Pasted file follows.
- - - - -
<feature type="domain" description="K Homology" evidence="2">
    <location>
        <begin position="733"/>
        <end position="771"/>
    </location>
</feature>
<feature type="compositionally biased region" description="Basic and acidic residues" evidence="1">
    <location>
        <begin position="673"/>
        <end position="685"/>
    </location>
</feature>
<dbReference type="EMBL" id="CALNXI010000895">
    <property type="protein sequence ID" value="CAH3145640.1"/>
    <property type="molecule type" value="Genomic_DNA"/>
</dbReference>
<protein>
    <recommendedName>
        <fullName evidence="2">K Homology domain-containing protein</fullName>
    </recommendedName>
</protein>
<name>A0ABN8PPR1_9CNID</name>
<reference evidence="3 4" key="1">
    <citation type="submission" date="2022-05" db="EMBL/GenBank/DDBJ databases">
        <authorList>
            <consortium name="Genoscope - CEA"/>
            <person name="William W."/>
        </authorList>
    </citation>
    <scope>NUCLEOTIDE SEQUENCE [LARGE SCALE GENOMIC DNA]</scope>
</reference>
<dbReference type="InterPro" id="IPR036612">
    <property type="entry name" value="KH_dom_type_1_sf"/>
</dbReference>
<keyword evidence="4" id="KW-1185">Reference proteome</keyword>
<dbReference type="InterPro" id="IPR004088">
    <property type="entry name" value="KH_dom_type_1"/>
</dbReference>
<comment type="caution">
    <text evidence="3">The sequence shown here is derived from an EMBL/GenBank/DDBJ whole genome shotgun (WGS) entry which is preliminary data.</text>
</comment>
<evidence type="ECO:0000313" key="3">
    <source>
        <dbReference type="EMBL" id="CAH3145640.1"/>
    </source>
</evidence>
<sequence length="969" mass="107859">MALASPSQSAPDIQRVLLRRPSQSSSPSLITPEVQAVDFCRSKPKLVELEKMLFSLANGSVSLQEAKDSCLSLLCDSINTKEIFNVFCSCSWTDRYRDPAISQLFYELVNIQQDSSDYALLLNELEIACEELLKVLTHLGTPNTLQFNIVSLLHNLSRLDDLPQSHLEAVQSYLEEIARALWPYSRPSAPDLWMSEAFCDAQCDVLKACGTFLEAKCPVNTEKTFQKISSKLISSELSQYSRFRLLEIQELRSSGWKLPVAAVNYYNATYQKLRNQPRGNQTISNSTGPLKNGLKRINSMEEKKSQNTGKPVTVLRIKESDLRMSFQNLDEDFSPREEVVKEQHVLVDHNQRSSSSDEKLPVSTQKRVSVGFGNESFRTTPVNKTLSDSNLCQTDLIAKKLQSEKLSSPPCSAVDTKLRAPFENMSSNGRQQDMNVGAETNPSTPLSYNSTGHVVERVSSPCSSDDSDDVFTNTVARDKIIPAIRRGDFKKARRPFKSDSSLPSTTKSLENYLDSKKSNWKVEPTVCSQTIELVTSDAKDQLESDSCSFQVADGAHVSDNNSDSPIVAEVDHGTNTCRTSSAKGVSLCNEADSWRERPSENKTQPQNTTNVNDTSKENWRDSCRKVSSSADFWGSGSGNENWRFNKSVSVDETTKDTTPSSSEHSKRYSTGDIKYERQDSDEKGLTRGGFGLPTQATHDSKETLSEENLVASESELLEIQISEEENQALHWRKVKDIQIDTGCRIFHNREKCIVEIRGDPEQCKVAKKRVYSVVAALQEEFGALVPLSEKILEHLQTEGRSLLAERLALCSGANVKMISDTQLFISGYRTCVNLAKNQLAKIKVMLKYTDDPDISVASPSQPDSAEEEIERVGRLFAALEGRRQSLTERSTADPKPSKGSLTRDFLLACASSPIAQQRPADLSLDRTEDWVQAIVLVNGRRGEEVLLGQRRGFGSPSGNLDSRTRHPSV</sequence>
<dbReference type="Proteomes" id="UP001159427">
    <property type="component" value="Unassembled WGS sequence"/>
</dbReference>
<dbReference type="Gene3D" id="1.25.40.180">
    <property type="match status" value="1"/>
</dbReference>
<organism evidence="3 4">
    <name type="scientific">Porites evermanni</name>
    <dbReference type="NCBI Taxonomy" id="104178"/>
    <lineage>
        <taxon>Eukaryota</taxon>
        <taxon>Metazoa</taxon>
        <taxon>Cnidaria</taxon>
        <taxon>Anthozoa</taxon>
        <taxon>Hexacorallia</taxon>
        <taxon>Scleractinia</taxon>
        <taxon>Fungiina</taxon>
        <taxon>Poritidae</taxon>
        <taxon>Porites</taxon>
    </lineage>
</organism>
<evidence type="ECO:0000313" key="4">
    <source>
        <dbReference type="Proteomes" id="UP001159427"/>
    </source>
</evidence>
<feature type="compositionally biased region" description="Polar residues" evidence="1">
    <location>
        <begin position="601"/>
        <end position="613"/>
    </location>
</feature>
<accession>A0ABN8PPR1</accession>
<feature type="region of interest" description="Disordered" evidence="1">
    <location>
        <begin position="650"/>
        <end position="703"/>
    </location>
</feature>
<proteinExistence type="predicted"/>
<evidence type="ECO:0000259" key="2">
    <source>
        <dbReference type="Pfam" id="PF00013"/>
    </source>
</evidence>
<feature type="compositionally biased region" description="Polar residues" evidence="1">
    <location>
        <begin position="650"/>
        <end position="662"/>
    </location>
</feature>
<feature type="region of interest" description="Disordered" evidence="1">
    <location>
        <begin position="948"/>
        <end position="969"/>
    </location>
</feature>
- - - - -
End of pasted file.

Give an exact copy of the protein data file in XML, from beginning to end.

<feature type="domain" description="K Homology" evidence="2">
    <location>
        <begin position="733"/>
        <end position="771"/>
    </location>
</feature>
<feature type="compositionally biased region" description="Basic and acidic residues" evidence="1">
    <location>
        <begin position="673"/>
        <end position="685"/>
    </location>
</feature>
<dbReference type="EMBL" id="CALNXI010000895">
    <property type="protein sequence ID" value="CAH3145640.1"/>
    <property type="molecule type" value="Genomic_DNA"/>
</dbReference>
<protein>
    <recommendedName>
        <fullName evidence="2">K Homology domain-containing protein</fullName>
    </recommendedName>
</protein>
<name>A0ABN8PPR1_9CNID</name>
<reference evidence="3 4" key="1">
    <citation type="submission" date="2022-05" db="EMBL/GenBank/DDBJ databases">
        <authorList>
            <consortium name="Genoscope - CEA"/>
            <person name="William W."/>
        </authorList>
    </citation>
    <scope>NUCLEOTIDE SEQUENCE [LARGE SCALE GENOMIC DNA]</scope>
</reference>
<dbReference type="InterPro" id="IPR036612">
    <property type="entry name" value="KH_dom_type_1_sf"/>
</dbReference>
<keyword evidence="4" id="KW-1185">Reference proteome</keyword>
<dbReference type="InterPro" id="IPR004088">
    <property type="entry name" value="KH_dom_type_1"/>
</dbReference>
<comment type="caution">
    <text evidence="3">The sequence shown here is derived from an EMBL/GenBank/DDBJ whole genome shotgun (WGS) entry which is preliminary data.</text>
</comment>
<evidence type="ECO:0000313" key="3">
    <source>
        <dbReference type="EMBL" id="CAH3145640.1"/>
    </source>
</evidence>
<sequence length="969" mass="107859">MALASPSQSAPDIQRVLLRRPSQSSSPSLITPEVQAVDFCRSKPKLVELEKMLFSLANGSVSLQEAKDSCLSLLCDSINTKEIFNVFCSCSWTDRYRDPAISQLFYELVNIQQDSSDYALLLNELEIACEELLKVLTHLGTPNTLQFNIVSLLHNLSRLDDLPQSHLEAVQSYLEEIARALWPYSRPSAPDLWMSEAFCDAQCDVLKACGTFLEAKCPVNTEKTFQKISSKLISSELSQYSRFRLLEIQELRSSGWKLPVAAVNYYNATYQKLRNQPRGNQTISNSTGPLKNGLKRINSMEEKKSQNTGKPVTVLRIKESDLRMSFQNLDEDFSPREEVVKEQHVLVDHNQRSSSSDEKLPVSTQKRVSVGFGNESFRTTPVNKTLSDSNLCQTDLIAKKLQSEKLSSPPCSAVDTKLRAPFENMSSNGRQQDMNVGAETNPSTPLSYNSTGHVVERVSSPCSSDDSDDVFTNTVARDKIIPAIRRGDFKKARRPFKSDSSLPSTTKSLENYLDSKKSNWKVEPTVCSQTIELVTSDAKDQLESDSCSFQVADGAHVSDNNSDSPIVAEVDHGTNTCRTSSAKGVSLCNEADSWRERPSENKTQPQNTTNVNDTSKENWRDSCRKVSSSADFWGSGSGNENWRFNKSVSVDETTKDTTPSSSEHSKRYSTGDIKYERQDSDEKGLTRGGFGLPTQATHDSKETLSEENLVASESELLEIQISEEENQALHWRKVKDIQIDTGCRIFHNREKCIVEIRGDPEQCKVAKKRVYSVVAALQEEFGALVPLSEKILEHLQTEGRSLLAERLALCSGANVKMISDTQLFISGYRTCVNLAKNQLAKIKVMLKYTDDPDISVASPSQPDSAEEEIERVGRLFAALEGRRQSLTERSTADPKPSKGSLTRDFLLACASSPIAQQRPADLSLDRTEDWVQAIVLVNGRRGEEVLLGQRRGFGSPSGNLDSRTRHPSV</sequence>
<dbReference type="Proteomes" id="UP001159427">
    <property type="component" value="Unassembled WGS sequence"/>
</dbReference>
<dbReference type="Gene3D" id="1.25.40.180">
    <property type="match status" value="1"/>
</dbReference>
<organism evidence="3 4">
    <name type="scientific">Porites evermanni</name>
    <dbReference type="NCBI Taxonomy" id="104178"/>
    <lineage>
        <taxon>Eukaryota</taxon>
        <taxon>Metazoa</taxon>
        <taxon>Cnidaria</taxon>
        <taxon>Anthozoa</taxon>
        <taxon>Hexacorallia</taxon>
        <taxon>Scleractinia</taxon>
        <taxon>Fungiina</taxon>
        <taxon>Poritidae</taxon>
        <taxon>Porites</taxon>
    </lineage>
</organism>
<evidence type="ECO:0000313" key="4">
    <source>
        <dbReference type="Proteomes" id="UP001159427"/>
    </source>
</evidence>
<feature type="compositionally biased region" description="Polar residues" evidence="1">
    <location>
        <begin position="601"/>
        <end position="613"/>
    </location>
</feature>
<accession>A0ABN8PPR1</accession>
<feature type="region of interest" description="Disordered" evidence="1">
    <location>
        <begin position="650"/>
        <end position="703"/>
    </location>
</feature>
<proteinExistence type="predicted"/>
<evidence type="ECO:0000259" key="2">
    <source>
        <dbReference type="Pfam" id="PF00013"/>
    </source>
</evidence>
<feature type="compositionally biased region" description="Polar residues" evidence="1">
    <location>
        <begin position="650"/>
        <end position="662"/>
    </location>
</feature>
<feature type="region of interest" description="Disordered" evidence="1">
    <location>
        <begin position="948"/>
        <end position="969"/>
    </location>
</feature>